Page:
• Actor provides perspectives to broaden the space. While modeling with CLD, they are not variables, but can help us think of more variables and see more dynamics.
  • Impact is the most critical piece to connect deliverables and goal. We can extract it to create a causal link between each deliverable and goal, with as many intermediate variables as needed.
  • Deliverable may or may not be directly represented as a variable in CLD. They can be actions to change variables.

Without much difficulty, we can convert the example impact map into the below CLD.

from Impact Map to CLD - 2.jpg

Here are a few notes:

  • "revenue from ads" is a variable directly from the goal.
  • I add quite a few intermediate variables, such as "#impressions", "CTR" (Click-Through Rate), "frequency of visits", "length of visits", etc., for more clarity and rigor.
  • Among the 5 deliverables, I add corresponding variables for 3 of them (push updates, special offers and better pagination), but the other 2 (forums, chats) are just actions to change the variable "ways to engage". This is to better illustrate the possible relations between deliverable and variable.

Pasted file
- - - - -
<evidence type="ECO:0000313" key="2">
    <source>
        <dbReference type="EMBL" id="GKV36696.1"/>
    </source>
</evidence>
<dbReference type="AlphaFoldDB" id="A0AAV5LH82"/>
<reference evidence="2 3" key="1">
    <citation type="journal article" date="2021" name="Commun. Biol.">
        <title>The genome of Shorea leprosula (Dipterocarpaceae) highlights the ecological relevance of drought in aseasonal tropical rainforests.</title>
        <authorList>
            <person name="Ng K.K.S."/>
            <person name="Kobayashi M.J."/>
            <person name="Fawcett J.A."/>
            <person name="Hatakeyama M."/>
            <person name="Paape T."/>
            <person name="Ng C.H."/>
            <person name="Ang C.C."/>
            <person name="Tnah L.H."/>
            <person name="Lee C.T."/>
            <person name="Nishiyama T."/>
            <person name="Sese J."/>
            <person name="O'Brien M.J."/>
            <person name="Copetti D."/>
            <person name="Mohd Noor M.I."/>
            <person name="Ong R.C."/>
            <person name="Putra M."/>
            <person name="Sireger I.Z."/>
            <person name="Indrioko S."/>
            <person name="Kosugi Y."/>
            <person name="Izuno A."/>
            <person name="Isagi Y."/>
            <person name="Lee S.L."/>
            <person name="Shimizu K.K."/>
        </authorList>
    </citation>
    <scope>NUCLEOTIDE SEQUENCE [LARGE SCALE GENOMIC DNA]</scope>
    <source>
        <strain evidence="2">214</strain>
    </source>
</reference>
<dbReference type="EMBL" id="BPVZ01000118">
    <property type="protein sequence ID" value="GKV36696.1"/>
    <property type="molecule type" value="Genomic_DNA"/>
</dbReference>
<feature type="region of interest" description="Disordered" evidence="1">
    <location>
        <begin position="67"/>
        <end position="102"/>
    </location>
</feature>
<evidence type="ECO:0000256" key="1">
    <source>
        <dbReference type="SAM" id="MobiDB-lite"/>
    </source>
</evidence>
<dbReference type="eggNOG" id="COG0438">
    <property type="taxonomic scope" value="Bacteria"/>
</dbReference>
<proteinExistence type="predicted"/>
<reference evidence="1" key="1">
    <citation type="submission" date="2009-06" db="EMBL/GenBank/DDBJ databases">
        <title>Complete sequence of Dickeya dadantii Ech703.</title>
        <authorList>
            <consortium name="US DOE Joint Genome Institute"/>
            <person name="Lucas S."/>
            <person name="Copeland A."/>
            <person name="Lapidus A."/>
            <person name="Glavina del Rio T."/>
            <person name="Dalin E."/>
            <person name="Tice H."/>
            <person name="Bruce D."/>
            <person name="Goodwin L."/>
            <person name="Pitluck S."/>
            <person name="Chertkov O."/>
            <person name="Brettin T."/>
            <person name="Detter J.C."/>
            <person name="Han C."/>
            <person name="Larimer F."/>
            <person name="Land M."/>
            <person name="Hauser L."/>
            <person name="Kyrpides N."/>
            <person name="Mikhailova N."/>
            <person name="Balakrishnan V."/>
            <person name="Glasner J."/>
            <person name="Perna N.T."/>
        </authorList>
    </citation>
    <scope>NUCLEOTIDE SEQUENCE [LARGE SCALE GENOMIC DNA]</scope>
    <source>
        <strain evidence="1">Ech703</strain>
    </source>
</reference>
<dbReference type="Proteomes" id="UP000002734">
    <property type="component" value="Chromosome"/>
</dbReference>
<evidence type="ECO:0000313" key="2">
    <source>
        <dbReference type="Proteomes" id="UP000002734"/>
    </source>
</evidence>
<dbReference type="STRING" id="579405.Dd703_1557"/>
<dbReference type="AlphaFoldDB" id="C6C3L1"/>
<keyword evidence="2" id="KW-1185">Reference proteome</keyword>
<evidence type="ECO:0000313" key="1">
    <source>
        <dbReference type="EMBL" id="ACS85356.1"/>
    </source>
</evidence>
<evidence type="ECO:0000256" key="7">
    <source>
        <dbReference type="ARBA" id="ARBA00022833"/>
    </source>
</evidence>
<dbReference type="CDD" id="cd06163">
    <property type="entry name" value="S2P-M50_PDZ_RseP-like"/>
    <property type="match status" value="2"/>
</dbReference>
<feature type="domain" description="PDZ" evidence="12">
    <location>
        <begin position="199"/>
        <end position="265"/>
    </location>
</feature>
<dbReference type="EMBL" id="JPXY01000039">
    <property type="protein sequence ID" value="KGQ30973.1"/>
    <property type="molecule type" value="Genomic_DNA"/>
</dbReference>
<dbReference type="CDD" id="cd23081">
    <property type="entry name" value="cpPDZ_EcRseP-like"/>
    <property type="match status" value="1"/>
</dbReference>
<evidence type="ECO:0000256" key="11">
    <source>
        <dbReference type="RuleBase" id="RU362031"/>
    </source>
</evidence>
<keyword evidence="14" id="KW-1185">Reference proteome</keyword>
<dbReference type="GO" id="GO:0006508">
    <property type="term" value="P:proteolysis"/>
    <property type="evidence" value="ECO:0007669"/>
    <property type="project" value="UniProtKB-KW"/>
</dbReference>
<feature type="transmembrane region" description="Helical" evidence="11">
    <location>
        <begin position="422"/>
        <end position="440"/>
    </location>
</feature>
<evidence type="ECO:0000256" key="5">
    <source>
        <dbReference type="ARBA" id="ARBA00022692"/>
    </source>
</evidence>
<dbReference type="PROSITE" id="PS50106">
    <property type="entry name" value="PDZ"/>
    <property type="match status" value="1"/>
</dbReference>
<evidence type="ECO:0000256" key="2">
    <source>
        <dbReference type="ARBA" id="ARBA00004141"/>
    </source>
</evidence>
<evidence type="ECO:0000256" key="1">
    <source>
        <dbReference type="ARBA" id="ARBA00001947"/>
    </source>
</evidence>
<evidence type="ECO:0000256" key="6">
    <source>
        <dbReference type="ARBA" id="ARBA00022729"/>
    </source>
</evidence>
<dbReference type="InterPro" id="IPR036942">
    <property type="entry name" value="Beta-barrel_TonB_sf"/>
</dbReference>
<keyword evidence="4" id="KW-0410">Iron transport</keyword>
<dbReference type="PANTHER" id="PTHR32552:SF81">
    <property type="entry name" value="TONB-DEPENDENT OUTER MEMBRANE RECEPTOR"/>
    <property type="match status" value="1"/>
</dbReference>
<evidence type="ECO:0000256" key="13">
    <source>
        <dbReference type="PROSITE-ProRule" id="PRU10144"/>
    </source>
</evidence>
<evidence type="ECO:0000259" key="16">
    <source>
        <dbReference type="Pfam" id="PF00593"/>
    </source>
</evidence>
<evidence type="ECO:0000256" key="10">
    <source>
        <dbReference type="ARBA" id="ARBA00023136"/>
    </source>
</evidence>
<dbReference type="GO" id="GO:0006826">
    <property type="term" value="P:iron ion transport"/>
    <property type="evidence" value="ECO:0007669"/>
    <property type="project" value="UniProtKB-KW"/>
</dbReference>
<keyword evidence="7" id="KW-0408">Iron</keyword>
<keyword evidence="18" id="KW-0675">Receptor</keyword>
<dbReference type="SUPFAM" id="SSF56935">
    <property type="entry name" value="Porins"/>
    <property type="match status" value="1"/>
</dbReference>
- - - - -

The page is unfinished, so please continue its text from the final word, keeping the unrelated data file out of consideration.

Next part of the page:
Then, we work this initial CLD further by expanding time and space, and discovering interactions and loops, i.e. practicing systems thinking. The below is one expanded version.

from Impact Map to CLD - 3.jpg

Here are a few notes:

  • About push updates, there is a limit for the "#push updates", as high number of updates will increase "user annoyance". I add a variable "relevance of updates", then discovered R1-loop that drives the "frequency of visits" through better "understanding of users", thus more relevant updates.
  • About special offers, though it drives more visits, thus, more revenue and profit, more budget to fund even more special offers (shown in R3-loop), it increases cost as well, thus puts a limit (shown as B1-loop). I add a variable "relevance of offers", which brings about a similar dynamic (shown in R2-loop) as "relevance of updates".
  • Forums and chats provide ways to engage users, so that they can stay longer during their visits. I add a variable "content quality". There are two related reinforcing loops. R4-loop is to drive the "length of visits" with higher-quality content by the company through better understanding about users. R5-loop is to drive the "length of visits" also with higher-quality content but by active users themselves.

Do you see the advance in thinking with the expanded CLD? That's the motivation behind moving from impact mapping to systems thinking.

When do we do all these? Same as impact map, there are as-is and to-be views for CLD too. It is an iterative process to keep exploring, learning and updating. As this is on product learning, it mainly happens during PBR and Sprint Review.

If practicing systems thinking in product sounds too far, impact mapping could be a stepping stone. Beginning from impact mapping, perhaps one day we will be practicing systems thinking without notice.